The Big Match

Spurs' defence face Gunners' artillery

Irresistible force paradox at play in north London derby with rivals in contrasting form

Local rivals often like to imagine themselves opposites of each other. Every now and again they actually might be.

Arsenal and Tottenham meet in a peak and a trough respectively, as the two north London sides showed in the Champions League.

The Gunners, 3-2 victors against Ludogorets, are in fine form, winning 10 of their last 11 games and unbeaten in 15.

Spurs, beaten 1-0 by Bayer Leverkusen, have lost the verve they exhibited when they overwhelmed Manchester City. They are winless in six.

Now they owe their lofty position to their defensive resilience, Arsenal to their prowess going forward.

So the battle for supremacy in north London could come to a contest between attack and defence, between irresistible force and immovable object.

Arsenal's forwards are elusive and excellent, with supposed striker Alexis Sanchez dropping off and others accelerating into the space he leaves, with Mesut Ozil at his creative best. Olivier Giroud is fit and firing again and the Frenchman adds the extra dimension a target man provides.

Tottenham's defence is terrifically well-drilled. They have conceded only one goal in open play in the Premier League this season.

They have actually improved their defensive record while switching to a more adventurous system, from 4-2-3-1 to 4-1-4-1. They boast two of the most progressive full-backs in the division in Kyle Walker and Danny Rose.

It is why they could reject the implication they are puritans. They rarely concede, but they have had the most shots in the division.

The problem is that too many have come from long range and too many have been comparatively harmless.

Tottenham's attacking midfielders tend to converge infield, which produced a blur of brilliant movement when they beat City, but has looked more a case of congestion and confusion since then.

Whereas Arsenal have scored 18 goals in their last six games, Tottenham have mustered a mere three. The injured Harry Kane's return cannot come quickly enough.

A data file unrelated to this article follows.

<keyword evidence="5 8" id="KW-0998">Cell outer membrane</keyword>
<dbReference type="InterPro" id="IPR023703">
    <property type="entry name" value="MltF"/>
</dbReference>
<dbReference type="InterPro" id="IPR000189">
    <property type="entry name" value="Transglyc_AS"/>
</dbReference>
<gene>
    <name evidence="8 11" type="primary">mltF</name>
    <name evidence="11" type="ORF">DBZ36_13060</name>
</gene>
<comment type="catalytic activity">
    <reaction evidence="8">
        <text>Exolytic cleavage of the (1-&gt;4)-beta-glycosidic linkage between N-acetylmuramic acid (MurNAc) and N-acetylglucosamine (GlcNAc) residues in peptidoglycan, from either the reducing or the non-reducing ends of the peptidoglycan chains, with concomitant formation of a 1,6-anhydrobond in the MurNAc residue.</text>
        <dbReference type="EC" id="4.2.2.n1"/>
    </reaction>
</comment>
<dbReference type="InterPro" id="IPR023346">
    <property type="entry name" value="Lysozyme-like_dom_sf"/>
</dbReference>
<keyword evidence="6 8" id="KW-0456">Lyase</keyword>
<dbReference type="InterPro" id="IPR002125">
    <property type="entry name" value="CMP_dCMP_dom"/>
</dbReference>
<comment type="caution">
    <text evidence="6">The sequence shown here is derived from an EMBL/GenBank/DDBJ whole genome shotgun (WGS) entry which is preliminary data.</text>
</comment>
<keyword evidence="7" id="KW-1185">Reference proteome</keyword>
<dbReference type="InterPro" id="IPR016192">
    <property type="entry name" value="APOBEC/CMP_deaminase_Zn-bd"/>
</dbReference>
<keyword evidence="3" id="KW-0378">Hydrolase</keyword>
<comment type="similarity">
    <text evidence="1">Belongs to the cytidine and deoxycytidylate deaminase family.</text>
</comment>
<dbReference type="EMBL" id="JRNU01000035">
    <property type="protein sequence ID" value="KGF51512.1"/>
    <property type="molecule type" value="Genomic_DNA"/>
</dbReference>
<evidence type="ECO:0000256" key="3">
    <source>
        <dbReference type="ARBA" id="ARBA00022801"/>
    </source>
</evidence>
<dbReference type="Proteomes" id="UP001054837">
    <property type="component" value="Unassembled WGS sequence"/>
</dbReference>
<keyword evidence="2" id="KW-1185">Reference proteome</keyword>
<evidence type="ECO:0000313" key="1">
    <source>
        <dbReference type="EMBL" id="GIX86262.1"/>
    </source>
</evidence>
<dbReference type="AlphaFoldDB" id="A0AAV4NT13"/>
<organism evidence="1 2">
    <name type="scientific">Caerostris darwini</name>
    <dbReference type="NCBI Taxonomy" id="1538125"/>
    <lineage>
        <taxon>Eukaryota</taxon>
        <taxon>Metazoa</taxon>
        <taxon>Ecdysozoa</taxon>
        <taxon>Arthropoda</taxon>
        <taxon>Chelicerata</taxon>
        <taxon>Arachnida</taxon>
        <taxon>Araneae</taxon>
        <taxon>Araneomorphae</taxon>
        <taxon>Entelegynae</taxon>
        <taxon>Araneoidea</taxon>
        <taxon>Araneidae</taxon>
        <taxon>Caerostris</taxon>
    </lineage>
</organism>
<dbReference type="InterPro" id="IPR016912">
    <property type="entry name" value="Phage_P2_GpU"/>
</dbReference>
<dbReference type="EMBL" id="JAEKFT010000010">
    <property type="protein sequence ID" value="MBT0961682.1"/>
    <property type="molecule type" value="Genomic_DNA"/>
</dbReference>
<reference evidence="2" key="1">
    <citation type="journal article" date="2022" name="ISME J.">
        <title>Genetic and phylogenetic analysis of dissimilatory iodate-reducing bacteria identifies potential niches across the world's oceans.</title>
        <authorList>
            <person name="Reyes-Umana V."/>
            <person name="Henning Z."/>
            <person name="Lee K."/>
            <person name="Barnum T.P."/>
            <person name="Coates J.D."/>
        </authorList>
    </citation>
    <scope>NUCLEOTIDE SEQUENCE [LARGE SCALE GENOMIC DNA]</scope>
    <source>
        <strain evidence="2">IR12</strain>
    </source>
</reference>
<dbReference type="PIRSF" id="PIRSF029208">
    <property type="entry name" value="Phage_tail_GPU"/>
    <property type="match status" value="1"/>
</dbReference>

Tottenham face questions, the sort sides who have progressed and then stumbled encounter: Have opponents worked them out?

An answer in the negative may be supplied if Christian Eriksen returns to his best.

In any case, their style of play is so fashionable that Arsenal, so often their antithesis during Arsene Wenger's long reign, appeared to have borrowed from them.

Their renaissance owes much to playing with more pace and fluidity in attack and adding more bite in midfield.

There was a time last season when Tottenham seemed like tomorrow's team and Arsenal yesterday's men.

And yet, in time-honoured tradition, Arsenal rallied to finish ahead of their neighbours, as they have done every year in Wenger's reign, aided by Spurs' capitulation in a 5-1 final-day defeat at relegated Newcastle.

Now Arsenal are very much in the ascendancy again. They are favourites. The only unbeaten record in the Premier League is under grave threat.

ARSENAL V TOTTENHAM

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A version of this article appeared in the print edition of The Straits Times on November 05, 2016, with the headline 'Spurs' defence face Gunners' artillery'. Print Edition | Subscribe